Life & Letters


About this Item

Title: Sophia Williams to Walt Whitman, 16 February 1888

Date: February 16, 1888

Whitman Archive ID: loc.04876

Source: The Charles E. Feinberg Collection of the Papers of Walt Whitman, 1839–1919, Library of Congress, Washington, D.C. Transcribed from digital images or a microfilm reproduction of the original item. For a description of the editorial rationale behind our treatment of the correspondence, see our statement of editorial policy.

Contributors to digital file: Blake Bronson-Bartlett, Stefan Schöberlein, Caterina Bernardini, and Stephanie Blalock

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Ye Painte Shoppe,
1833 Spruce Street

My Dear Mr. Whitman,

My small colored boy is the bearer of a note to Mr. Rhys,1 asking him to dine with us at 6.15 this evening, going afterward with me to the Thomas Concert2 for which I have tickets.

If Mr. Rhys is not in when the boy reaches your house, will you kindly send me word by the boy, as to the probabilities of his being able to come, as you may perchance know his engagements. If he is at any place near, will you send the boy to him with his note please. I am sorry to trouble you, but shall be very greatly obliged.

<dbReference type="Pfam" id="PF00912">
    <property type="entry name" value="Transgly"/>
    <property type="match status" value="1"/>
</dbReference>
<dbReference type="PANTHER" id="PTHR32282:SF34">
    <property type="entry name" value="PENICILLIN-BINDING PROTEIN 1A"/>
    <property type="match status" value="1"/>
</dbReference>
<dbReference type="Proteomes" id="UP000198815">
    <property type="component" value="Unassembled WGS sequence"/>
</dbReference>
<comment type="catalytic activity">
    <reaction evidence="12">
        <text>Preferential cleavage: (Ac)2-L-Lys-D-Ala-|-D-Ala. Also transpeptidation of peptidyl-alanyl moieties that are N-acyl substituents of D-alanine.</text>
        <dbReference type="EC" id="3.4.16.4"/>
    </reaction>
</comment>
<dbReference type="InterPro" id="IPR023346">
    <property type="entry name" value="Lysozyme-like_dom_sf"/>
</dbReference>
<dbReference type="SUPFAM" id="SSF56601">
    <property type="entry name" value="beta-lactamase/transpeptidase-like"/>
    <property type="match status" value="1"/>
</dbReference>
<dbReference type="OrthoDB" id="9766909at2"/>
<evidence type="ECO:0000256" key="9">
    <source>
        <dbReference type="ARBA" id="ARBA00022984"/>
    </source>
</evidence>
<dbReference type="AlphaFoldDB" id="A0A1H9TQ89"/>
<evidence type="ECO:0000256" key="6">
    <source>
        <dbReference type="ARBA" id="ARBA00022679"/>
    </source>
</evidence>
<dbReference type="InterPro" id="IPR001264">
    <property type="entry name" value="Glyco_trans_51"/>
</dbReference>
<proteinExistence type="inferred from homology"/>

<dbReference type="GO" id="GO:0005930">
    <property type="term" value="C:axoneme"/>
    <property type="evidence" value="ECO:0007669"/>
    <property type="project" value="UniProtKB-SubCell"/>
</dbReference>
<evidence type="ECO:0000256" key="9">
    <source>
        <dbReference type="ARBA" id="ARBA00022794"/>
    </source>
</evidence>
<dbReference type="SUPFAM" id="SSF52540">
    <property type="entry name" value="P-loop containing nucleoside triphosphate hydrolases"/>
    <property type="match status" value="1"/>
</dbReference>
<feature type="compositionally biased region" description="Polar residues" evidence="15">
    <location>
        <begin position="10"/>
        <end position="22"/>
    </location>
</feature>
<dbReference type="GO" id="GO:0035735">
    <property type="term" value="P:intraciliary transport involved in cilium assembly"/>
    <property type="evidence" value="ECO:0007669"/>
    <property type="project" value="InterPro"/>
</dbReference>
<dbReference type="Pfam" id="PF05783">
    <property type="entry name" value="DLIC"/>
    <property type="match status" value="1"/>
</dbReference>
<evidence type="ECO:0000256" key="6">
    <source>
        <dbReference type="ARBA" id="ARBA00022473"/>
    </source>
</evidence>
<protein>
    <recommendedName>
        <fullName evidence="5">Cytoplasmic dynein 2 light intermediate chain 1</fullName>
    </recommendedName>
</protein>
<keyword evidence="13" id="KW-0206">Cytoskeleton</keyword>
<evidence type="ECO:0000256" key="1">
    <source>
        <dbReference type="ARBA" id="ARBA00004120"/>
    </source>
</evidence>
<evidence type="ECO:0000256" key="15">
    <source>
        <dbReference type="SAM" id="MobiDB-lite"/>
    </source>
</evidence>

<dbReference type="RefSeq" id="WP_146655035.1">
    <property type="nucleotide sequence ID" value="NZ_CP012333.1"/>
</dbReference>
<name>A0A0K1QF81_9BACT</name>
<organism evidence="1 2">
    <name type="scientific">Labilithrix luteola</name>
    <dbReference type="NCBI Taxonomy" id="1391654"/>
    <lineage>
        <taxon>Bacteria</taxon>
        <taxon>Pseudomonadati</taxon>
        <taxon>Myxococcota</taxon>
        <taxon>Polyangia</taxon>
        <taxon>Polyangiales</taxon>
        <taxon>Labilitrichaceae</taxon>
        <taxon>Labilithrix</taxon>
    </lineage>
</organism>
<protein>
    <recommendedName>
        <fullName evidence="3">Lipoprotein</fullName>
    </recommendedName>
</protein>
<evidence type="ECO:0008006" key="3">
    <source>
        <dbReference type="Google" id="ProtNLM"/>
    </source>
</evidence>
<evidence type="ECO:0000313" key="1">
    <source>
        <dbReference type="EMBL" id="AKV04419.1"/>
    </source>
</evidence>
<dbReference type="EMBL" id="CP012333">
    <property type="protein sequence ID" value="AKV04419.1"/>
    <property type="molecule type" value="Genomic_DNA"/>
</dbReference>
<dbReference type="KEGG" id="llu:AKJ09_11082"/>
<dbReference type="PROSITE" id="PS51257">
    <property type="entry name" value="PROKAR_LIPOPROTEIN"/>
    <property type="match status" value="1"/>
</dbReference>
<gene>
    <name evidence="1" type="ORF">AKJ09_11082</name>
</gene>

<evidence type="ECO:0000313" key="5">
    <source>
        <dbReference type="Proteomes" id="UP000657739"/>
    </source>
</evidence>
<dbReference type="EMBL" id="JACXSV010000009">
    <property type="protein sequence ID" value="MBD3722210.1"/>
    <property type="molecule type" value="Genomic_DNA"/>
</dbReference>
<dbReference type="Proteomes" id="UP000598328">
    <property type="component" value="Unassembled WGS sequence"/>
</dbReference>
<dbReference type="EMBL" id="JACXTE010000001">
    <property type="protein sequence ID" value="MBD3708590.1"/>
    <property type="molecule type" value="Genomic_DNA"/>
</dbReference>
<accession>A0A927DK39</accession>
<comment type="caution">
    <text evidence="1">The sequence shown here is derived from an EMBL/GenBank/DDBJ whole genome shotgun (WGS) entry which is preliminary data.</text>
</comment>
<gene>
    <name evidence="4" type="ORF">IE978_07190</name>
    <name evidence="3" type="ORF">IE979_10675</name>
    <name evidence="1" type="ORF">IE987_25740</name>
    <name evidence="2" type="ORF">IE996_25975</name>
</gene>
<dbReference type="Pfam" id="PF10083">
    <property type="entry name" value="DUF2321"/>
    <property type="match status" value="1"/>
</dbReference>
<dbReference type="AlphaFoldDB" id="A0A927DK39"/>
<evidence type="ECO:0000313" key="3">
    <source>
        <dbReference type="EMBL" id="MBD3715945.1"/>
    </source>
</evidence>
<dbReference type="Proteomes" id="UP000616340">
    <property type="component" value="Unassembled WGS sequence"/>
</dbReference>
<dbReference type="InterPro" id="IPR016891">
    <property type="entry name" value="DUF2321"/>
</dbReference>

I hope this cold weather is treating you more kindly than the last.

Very Cordially
Sophia Wells Royce Williams
February 16, 1888—

Sophia Wells Royce Williams (1850–1928) was a writer and frequent visitor (with her husband Talcott Williams) to Whitman's Camden, New Jersey, home.


1. Ernest Percival Rhys (1859–1946) was a British author and editor; he founded the Everyman's Library series of inexpensive reprintings of popular works. He included a volume of Whitman's poems in the Canterbury Poets series and two volumes of Whitman's prose in the Camelot series for Walter Scott publishers. For more information about Rhys, see Joel Myerson, "Rhys, Ernest Percival (1859–1946)," Walt Whitman: An Encyclopedia, ed. J.R. LeMaster and Donald D. Kummings (New York: Garland Publishing, 1998). [back]

2. The Theodore Thomas Orchestra, a popular touring ensemble conducted by the renowned conductor Theodore Thomas (1835–1905), played a concert in Philadelphia on February 16, 1888, performing Anton Rubenstein's Second Cello Concerto and the Fourth Symphony of Brahms (see the Philadelphia Times [February 16, 1888], 2). [back]


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